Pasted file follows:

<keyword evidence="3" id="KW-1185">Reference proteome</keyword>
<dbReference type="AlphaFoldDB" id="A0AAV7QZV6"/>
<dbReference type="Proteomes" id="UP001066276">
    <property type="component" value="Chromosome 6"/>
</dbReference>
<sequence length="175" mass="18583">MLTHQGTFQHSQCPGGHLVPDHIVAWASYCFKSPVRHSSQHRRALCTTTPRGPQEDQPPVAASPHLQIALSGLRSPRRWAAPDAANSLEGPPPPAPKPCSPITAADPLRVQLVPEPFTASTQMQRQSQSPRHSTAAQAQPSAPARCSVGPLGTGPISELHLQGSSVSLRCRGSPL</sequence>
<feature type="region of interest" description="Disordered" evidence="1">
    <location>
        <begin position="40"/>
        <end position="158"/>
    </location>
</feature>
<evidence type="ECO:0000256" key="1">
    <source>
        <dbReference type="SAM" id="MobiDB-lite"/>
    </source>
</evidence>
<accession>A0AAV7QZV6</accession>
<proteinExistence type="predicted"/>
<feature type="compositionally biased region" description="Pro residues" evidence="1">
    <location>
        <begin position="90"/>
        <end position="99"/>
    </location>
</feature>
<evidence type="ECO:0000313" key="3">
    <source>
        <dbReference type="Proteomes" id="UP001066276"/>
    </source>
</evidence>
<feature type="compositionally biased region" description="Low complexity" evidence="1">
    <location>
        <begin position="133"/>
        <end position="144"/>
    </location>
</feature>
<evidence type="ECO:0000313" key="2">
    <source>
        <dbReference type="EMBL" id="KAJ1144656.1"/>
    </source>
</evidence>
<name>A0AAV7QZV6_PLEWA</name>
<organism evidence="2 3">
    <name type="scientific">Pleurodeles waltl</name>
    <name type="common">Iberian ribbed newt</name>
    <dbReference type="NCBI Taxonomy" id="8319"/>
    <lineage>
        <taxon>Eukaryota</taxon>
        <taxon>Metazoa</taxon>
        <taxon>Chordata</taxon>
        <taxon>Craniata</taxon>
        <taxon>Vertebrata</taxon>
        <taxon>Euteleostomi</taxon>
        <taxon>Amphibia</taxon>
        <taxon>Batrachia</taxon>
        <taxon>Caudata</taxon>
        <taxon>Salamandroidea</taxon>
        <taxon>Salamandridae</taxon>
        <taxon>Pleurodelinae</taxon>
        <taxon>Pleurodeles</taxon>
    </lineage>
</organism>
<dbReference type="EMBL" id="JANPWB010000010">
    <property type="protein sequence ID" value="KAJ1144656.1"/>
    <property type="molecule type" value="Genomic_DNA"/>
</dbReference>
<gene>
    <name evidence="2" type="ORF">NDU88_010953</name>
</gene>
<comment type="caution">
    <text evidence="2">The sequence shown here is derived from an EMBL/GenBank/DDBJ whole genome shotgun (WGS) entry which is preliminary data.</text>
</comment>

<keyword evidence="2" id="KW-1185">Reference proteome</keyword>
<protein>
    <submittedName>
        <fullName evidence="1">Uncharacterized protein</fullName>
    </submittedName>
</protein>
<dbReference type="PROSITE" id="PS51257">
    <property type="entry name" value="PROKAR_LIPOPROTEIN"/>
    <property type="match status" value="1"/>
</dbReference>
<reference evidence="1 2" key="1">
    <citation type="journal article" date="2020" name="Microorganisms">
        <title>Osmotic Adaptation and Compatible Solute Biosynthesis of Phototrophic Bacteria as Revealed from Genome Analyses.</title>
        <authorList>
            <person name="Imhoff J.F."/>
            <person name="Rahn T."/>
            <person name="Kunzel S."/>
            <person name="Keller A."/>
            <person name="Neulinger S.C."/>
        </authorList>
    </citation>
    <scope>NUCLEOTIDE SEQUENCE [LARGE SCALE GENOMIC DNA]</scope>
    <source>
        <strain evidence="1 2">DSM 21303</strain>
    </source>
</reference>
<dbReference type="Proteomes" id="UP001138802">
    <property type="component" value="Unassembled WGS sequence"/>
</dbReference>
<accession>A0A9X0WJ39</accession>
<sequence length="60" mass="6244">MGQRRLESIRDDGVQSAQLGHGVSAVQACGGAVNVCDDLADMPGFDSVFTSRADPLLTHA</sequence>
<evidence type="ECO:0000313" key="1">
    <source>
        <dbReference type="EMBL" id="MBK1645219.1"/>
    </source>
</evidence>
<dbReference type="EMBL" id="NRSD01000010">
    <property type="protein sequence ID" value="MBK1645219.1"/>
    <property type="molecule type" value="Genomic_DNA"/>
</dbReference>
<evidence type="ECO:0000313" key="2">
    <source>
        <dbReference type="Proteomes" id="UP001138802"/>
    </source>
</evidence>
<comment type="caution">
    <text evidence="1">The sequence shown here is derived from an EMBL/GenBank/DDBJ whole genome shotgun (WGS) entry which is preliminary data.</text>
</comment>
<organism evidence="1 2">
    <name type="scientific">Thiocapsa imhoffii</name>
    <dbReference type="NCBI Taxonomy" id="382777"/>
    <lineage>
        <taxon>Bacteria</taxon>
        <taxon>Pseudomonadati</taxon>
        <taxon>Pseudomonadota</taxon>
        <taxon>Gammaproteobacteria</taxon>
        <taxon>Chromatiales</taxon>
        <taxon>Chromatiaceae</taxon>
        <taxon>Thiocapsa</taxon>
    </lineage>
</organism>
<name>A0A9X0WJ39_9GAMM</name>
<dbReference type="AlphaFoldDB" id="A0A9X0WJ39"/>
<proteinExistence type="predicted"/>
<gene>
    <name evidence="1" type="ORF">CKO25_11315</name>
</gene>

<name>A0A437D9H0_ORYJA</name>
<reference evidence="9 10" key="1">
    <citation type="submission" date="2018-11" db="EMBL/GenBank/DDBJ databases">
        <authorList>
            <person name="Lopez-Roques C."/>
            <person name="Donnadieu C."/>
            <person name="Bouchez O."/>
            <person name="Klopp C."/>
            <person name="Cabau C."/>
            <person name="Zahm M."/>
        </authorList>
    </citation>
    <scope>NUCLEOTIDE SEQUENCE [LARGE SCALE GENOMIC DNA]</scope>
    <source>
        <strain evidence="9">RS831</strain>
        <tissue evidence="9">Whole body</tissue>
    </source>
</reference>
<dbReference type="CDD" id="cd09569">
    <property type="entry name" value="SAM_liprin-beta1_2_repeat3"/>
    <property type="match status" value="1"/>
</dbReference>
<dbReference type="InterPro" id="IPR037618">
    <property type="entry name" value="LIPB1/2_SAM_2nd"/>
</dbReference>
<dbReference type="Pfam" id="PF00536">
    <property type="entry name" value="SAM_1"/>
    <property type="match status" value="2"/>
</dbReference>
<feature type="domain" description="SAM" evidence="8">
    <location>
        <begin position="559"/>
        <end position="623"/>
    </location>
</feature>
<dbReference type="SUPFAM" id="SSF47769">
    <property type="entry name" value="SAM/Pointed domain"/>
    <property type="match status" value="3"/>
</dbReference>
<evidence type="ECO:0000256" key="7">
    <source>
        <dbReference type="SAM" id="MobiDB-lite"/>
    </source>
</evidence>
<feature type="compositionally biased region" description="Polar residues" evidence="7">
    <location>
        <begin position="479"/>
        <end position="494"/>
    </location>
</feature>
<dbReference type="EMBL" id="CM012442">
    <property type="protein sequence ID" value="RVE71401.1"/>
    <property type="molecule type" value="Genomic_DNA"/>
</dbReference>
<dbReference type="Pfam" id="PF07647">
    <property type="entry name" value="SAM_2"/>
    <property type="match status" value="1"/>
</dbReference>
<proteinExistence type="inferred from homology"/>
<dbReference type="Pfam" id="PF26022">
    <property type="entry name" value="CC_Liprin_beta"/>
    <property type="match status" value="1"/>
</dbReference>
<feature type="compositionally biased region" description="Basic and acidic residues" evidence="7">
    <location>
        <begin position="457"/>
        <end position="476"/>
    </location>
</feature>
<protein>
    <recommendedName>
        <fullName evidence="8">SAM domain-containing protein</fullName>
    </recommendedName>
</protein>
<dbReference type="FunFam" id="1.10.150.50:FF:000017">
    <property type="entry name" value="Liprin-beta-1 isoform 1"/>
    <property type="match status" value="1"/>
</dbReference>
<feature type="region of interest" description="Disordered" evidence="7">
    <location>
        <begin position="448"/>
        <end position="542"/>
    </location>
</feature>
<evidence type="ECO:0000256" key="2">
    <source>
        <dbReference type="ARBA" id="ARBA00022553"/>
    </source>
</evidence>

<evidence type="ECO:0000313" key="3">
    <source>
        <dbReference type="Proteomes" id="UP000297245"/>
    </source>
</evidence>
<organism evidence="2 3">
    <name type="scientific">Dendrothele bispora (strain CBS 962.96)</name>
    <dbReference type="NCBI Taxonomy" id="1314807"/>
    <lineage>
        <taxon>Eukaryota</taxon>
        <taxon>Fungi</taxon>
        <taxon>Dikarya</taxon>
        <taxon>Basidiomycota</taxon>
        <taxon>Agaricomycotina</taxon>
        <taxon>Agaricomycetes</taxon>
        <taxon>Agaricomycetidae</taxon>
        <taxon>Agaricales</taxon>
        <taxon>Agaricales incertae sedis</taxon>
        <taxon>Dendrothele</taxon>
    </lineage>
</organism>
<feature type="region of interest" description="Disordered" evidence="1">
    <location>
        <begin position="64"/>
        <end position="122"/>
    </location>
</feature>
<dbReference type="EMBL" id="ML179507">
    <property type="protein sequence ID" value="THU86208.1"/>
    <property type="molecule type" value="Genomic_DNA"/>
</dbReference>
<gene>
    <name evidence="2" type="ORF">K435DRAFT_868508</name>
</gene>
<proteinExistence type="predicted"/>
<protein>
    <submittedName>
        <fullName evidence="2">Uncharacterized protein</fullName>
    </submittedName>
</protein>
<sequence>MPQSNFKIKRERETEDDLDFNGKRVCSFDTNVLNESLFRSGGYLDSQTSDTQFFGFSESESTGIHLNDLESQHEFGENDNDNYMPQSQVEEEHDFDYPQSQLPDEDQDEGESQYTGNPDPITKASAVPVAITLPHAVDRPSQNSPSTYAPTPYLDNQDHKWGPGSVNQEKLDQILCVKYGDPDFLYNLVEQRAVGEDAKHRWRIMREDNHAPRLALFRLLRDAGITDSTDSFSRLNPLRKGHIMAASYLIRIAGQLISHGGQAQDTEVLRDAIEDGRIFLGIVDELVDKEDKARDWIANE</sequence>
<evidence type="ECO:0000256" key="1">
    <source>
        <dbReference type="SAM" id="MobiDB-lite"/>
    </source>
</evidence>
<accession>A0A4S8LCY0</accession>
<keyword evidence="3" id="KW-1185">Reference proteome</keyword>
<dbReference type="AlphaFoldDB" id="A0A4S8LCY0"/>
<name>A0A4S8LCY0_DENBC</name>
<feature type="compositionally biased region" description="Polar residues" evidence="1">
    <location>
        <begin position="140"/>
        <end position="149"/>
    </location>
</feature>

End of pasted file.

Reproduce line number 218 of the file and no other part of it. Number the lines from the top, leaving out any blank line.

<feature type="region of interest" description="Disordered" evidence="7">